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Les Semaines

00.03.26

what I'm thinking and doing § what I'm listening to § what I'm reading
what I'm writing § retrospective: The Phonosnout

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Watching Her Go

Maddy, my cat, is dying.

She has inoperable cancer, and up until a week ago, seemed fine and perky and her normal self though her asthma seemed to be more chronic than it had been. She stopped eating last weekend, and we thought that it was just that there was something wrong with the new bag of food because Zach, our other cat, didn't seem to be much interested in food either. The vet wanted her to lose weight anyway, so for a day or two we didn't worry about it. Then gradually she seemed to have more and more trouble breathing--she was breathing hard and fast as she did when having an asthma attack, except she wasn't coughing. It didn't stop and she still wasn't interested in food and got more and more listless.

It took a couple of days to make a vet appointment and Jim finally took her in Friday afternoon--I had to work late because of a late project at work that one of my bosses needed help with. The vet took X-rays and could tell something serious was wrong, and got Jim to take her immediately to a critical care place so an expert could look at her. I met him there and held her for a few minutes, then we had to leave. They drained her lungs and tested the fluid and confirmed it was cancer and that it was advanced. She stayed there overnight till the results came in, and now she's home.

If her lungs don't fill up again too quickly she'll be okay for a while, but she doesn't have much appetite and is breathing the way she was before we took her in so I think she won't be with us much longer. We hoped she just needed to recover from the trauma of the vet visit, but clearly she's just not herself anymore. No more chirping when I come into the room or in response when I talk to her. No more waking us up early--too early--because she's tired of waiting for breakfast. No more lying in my arms at bedtime purring loudly and kneading my face or arms so enthusiastically it hurt. No wrestling with Zach. No waiting, yelling, by the food dish. No climbing onto laps, annoyed if Zach is there first.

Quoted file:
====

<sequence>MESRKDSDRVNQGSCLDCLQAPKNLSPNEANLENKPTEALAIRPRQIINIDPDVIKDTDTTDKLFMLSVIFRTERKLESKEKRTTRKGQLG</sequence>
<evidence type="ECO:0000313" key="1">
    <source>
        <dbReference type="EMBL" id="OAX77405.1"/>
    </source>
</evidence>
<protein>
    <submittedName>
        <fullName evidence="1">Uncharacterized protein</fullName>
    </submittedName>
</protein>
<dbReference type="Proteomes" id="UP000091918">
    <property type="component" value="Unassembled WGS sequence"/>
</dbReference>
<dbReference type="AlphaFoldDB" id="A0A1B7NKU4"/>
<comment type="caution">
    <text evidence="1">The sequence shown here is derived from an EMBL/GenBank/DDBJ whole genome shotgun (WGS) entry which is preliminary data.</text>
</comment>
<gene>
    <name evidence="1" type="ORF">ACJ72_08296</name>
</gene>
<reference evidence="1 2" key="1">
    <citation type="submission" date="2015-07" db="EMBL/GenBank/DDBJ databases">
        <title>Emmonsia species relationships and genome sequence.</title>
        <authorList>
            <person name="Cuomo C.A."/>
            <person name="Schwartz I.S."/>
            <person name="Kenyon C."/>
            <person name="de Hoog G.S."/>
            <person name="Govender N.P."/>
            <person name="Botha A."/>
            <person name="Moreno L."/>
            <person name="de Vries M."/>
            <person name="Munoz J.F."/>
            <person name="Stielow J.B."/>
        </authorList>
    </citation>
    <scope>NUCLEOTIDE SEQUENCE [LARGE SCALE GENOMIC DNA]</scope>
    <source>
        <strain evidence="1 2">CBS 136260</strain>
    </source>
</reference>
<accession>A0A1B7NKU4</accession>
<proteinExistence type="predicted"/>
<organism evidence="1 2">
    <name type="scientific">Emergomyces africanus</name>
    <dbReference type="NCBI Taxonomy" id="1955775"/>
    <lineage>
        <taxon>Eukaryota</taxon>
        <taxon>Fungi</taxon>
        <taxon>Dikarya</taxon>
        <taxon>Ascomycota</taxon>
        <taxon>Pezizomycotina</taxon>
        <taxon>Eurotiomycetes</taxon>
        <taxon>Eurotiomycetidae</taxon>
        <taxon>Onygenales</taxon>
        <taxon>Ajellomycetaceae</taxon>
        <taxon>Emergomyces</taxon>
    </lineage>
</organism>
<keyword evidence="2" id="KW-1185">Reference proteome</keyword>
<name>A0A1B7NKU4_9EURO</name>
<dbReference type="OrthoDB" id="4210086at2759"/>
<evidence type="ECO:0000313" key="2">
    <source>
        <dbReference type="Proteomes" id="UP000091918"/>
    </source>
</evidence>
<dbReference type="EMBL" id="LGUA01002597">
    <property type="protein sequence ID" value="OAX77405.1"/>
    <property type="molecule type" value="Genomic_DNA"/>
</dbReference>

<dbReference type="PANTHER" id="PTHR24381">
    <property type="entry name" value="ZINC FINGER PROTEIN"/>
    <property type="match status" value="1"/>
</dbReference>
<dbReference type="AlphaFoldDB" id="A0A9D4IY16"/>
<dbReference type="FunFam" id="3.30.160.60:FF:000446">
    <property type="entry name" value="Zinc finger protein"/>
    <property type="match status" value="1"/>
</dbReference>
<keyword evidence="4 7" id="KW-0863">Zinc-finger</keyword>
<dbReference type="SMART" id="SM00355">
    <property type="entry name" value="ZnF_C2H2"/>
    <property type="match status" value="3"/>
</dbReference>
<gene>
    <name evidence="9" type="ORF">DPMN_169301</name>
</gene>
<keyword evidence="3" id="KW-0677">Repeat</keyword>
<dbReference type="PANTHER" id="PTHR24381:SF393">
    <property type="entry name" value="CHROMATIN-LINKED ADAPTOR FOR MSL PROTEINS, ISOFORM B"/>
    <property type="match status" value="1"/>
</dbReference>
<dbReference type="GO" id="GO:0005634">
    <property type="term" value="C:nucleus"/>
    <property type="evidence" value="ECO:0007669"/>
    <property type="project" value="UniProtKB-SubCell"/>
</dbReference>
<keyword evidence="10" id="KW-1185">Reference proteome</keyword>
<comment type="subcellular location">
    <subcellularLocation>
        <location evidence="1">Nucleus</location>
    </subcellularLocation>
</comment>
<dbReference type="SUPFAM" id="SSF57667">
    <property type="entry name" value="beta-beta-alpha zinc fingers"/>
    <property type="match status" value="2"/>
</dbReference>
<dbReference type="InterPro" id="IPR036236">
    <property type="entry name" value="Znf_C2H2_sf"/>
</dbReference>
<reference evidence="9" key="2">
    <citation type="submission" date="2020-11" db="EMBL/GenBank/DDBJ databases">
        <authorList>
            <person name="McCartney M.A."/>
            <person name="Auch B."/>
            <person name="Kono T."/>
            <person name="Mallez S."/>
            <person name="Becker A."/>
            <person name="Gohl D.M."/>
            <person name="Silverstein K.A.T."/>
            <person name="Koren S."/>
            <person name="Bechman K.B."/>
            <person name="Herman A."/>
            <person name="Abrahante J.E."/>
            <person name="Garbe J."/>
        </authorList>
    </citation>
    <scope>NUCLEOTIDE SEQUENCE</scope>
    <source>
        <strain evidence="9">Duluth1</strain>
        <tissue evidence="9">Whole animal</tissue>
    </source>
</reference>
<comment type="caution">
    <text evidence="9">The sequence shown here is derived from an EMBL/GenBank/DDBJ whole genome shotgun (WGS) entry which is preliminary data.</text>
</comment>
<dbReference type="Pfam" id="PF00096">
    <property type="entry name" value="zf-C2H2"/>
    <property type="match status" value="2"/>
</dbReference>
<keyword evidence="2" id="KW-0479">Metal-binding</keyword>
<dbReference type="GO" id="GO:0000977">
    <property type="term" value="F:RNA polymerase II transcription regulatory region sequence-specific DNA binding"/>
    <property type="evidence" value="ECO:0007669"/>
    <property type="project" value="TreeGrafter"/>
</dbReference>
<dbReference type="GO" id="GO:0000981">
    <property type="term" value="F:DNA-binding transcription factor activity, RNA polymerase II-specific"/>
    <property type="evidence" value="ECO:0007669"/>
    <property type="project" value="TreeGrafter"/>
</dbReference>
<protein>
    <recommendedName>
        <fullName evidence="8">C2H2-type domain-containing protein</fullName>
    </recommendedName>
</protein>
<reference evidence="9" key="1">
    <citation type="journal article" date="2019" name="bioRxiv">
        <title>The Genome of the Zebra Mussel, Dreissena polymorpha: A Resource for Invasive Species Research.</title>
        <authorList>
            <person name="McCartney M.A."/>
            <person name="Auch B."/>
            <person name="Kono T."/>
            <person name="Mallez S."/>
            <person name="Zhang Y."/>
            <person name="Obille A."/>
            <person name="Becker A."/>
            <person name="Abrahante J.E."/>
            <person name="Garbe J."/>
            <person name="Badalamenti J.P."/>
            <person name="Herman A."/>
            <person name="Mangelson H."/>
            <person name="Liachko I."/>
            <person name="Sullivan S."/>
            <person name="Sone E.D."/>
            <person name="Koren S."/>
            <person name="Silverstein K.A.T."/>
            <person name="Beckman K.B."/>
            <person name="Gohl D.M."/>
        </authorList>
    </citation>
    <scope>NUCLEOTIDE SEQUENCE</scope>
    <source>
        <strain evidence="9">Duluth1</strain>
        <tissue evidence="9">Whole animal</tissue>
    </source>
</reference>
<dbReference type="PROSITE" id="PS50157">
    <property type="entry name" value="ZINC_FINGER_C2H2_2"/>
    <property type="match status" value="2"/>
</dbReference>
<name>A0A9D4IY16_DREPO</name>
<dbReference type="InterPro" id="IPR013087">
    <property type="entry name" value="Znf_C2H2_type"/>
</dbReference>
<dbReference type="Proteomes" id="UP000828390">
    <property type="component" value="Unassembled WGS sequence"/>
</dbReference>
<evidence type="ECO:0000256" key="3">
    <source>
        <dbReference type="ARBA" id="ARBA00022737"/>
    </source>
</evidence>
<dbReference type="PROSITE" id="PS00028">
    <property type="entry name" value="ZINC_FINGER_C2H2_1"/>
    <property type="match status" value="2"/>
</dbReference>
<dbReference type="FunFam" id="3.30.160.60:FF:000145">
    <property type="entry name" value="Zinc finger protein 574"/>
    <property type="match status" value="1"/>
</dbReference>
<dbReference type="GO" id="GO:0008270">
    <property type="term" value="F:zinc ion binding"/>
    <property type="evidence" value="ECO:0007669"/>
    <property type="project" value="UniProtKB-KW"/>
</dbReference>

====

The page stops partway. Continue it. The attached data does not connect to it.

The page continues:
She's curled up on the daybed behind me right now, but we had to put her there. All she wants to do is lie there. She doesn't seem to really sleep. She's interested in food for a moment, but only a moment--even tinned catfood, which was always the treat above all other treats except maybe chicken, only interests her for a bite or two. She can walk, but doesn't want to. Except for walking outside for about a half hour chewing grass (she's been an indoor cat, but hell I'll let her do anything she wants to now--who cares if she gets fat or acquires bad habits now) she just lies there. I can't tell if she's in pain, but she's certainly not happy. She's not herself, and I don't want to remember her this way.

She's been the most affectionate cat I've ever known. She's intense in her emotions--she loves or hates, rarely anything in between. She's moody, and you can tell how she's feeling by looking at her face. She doesn't like anyone much other than Jim and I, and is famous amongst our friends for how obnoxious she is when they visit. Once two of our friends were in England at the same time and met up there for the first time, and spent their whole meeting sharing stories about Maddy. Not too many cats can inspire that much discussion.

We've had Zach and her (they're not litter mates, but we got them within five weeks of each other as first one of our cats then the other was run over--that's why these two have been indoor cats) for fourteen years--that's fourteen out of the sixteen years of our marriage. We've had them through four cities and seven moves, from Missoula to Seattle to London, Ontario to Victoria and back to Seattle.

Obviously I've had hints for a while that all was not well. She gave us that big scare, which I mentioned in my February 6th entry and since then (and even before, actually) I've been thinking about how limited our time with Maddy and Zach will be, saying that anything after thirteen years is an gift, but also telling myself that even if they are fourteen they could still have a good six years left in the them. Maddy clearly doesn't have that. Maybe not even that many days.